The Steelers haven’t needed to throw a great deal thus far - just 33 attempts per game - thanks to lots of positive game script. But situationally they’ve been fantastic, and they boast as much quick-strike potential as anyone. Ben Roethlisberger (deep). The biggest story there has been the prodigious play of rookie wideout Chase Claypool, who continues to win downfield matchups several times a week. Over the past two games, he’s drawn 26% of Roethlisberger’s targets and spun them into 184 yards, with 3 touchdowns through the air. James Washington has stepped back up as a downfield playmaker as well, while JuJu Smith-Schuster has disappointed but looms as a slot threat. As soon as this unit is forced to throw for four quarters, it will likely erupt and singlehandedly win a fantasy week.
The Titans pass defense is packed with big, notable names, from the pass rush to the very back end of the secondary. But it’s yet to truly come together, as seen last week in Deshaun Watson’s brilliant (and far too easy) performance. Watson hit on 28 of his 37 throws for 335 yards and 4 touchdowns; if the Texans were blessed with a better defense themselves, he’d have been the Week 6 hero. Starters Johnathan Joseph, Malcolm Butler, and Kenny Vaccaro all carry much bigger names than games at this point, and all three were scorched at some point by Watson last Sunday. Butler’s slip-up was particularly egregious, giving Will Fuller V an easy 53-yard touchdown in the final minutes of regulation. Of course, not all the blame falls on the secondary. The pass rush, paid well and headed by Jadeveon Clowney and Harold Landry, is hurrying passers at a bottom-five rate. The coverage guys may well turn things around mentally, but it will be hard to bet on them if forced to hold downfield coverage all season. This looks like a top-tier matchup for Roethlisberger and his receivers, who project to big wins both inside and outside. The biggest mismatches, though, are in the slot, where Smith-Schuster and tight end Eric Ebron will see a steady diet of the deficient Vaccaro and Kristian Fulton.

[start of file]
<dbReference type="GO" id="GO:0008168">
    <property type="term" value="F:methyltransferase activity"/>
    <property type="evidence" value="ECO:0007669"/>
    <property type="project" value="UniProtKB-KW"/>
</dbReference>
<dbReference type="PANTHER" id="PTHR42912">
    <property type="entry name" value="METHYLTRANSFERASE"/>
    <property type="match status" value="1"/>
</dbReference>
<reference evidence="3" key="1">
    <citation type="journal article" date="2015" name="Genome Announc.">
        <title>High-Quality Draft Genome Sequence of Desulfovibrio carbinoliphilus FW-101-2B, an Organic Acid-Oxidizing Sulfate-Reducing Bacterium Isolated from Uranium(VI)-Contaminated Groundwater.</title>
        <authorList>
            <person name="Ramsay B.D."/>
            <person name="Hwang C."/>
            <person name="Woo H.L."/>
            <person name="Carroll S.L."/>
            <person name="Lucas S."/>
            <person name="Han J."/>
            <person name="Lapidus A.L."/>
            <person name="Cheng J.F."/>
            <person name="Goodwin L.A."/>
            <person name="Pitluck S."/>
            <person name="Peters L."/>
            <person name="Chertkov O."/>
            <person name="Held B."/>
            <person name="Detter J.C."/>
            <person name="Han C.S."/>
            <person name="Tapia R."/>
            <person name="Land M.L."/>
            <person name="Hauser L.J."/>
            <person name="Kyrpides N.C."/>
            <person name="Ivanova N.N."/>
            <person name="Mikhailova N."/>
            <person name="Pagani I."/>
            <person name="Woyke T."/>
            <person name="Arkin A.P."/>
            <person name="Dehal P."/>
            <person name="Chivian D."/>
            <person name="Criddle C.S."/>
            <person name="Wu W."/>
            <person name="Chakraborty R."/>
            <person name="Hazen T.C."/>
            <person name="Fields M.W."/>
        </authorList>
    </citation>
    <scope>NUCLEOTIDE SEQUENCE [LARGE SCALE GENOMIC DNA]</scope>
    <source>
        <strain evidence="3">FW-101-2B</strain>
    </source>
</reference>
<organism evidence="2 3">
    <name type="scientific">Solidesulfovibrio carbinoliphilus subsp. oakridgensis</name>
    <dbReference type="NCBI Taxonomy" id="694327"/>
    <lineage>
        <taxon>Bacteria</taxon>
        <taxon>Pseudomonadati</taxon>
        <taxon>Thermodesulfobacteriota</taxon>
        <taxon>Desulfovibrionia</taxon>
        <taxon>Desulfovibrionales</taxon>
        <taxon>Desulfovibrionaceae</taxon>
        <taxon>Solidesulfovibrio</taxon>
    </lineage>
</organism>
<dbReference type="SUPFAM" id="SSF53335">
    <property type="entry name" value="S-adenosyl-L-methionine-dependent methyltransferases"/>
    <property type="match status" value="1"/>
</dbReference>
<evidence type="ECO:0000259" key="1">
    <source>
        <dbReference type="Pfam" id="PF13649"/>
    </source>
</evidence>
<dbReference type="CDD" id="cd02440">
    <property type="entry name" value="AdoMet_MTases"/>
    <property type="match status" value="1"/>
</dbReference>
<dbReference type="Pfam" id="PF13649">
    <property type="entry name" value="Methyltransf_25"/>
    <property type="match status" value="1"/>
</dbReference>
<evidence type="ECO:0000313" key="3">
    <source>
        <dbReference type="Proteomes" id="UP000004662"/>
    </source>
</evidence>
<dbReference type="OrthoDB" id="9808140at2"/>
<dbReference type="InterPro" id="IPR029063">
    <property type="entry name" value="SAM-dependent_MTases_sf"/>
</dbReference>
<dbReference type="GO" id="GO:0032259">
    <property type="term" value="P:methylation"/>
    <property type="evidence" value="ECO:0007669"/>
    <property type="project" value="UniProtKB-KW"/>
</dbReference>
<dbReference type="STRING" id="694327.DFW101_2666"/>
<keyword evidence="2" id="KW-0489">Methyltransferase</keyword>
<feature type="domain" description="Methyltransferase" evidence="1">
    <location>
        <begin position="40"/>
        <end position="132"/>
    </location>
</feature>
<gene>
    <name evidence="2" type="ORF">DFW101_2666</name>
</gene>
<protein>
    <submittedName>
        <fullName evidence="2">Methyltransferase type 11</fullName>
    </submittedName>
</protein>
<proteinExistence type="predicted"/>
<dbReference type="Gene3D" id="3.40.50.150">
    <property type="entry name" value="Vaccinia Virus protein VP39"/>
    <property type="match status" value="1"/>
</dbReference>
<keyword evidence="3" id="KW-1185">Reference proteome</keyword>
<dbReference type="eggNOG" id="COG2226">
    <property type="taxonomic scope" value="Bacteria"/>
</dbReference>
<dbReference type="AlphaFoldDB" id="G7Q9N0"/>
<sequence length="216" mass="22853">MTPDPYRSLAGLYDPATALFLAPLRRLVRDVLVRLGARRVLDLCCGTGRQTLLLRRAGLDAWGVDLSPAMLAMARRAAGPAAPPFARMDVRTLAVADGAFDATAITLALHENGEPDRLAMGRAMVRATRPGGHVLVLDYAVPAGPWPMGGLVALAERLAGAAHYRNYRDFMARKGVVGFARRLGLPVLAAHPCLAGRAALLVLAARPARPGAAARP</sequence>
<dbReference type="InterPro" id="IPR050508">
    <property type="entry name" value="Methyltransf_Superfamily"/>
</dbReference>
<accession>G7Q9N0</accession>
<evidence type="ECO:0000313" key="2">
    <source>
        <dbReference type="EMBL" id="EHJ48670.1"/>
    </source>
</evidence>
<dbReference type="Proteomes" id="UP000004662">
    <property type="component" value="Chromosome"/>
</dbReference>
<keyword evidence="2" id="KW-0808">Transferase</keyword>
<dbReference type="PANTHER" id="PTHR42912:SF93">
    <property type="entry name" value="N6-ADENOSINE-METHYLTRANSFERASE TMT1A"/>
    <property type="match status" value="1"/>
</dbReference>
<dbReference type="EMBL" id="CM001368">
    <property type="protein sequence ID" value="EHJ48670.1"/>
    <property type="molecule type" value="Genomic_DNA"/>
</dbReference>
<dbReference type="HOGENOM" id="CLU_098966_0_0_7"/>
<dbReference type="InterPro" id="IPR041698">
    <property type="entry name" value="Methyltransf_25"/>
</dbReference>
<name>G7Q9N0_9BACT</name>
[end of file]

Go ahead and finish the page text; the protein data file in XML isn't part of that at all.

Green Bay at Houston
The Packers have enjoyed a major Aaron Rodgers resurgence here in 2020, drawing MVP-level numbers the first four weeks of the season. Rodgers produced 8.7 yards per attempt to open the year, with 13 touchdowns and nary an interception. Even more impressive was the fact that top receiver Davante Adams and fellow starter Allen Lazard missed most of that stretch. The whole unit hiccupped badly in Week 6, but Adams is now back in action, and there’s little reason to worry about the Buccaneers’ dismantling. Rodgers is seeing the field well, spreading the ball to a number of dynamic playmakers. If there’s a big Week 7 concern, it’s over the health of star left tackle David Bakhtiari, who could conceivably fail to suit up. Bakhtiari left Sunday’s loss and didn’t return, though his chest injury isn’t believed to be serious.
The Texans make for a fantastic bounceback matchup. Struggling to rush the passer or cover downfield, they’ve allowed 70% of passes to be completed, and they’ve registered just a single interception through six games. The last two weeks have brought them to their statistical low point, with Gardner Minshew and Ryan Tannehill combining for 665 yards and 6 touchdowns. Opposing passers simply don’t fear the rush or the secondary, and they tend to drive the ball efficiently for as long as game script allows. The Texans’ scheme bounces the cornerbacks around, with Bradley Roby doing the most shadow work, but none of them present much of an obstacle. Safeties Justin Reid and Eric Murray are underwhelming in coverage, offering little help when dynamic wideouts hit the seams. Adams shouldn’t have much difficulty working through this leaky unit, and deep threat Marquez Valdes-Scantling is in a great spot for a handful of splash catches.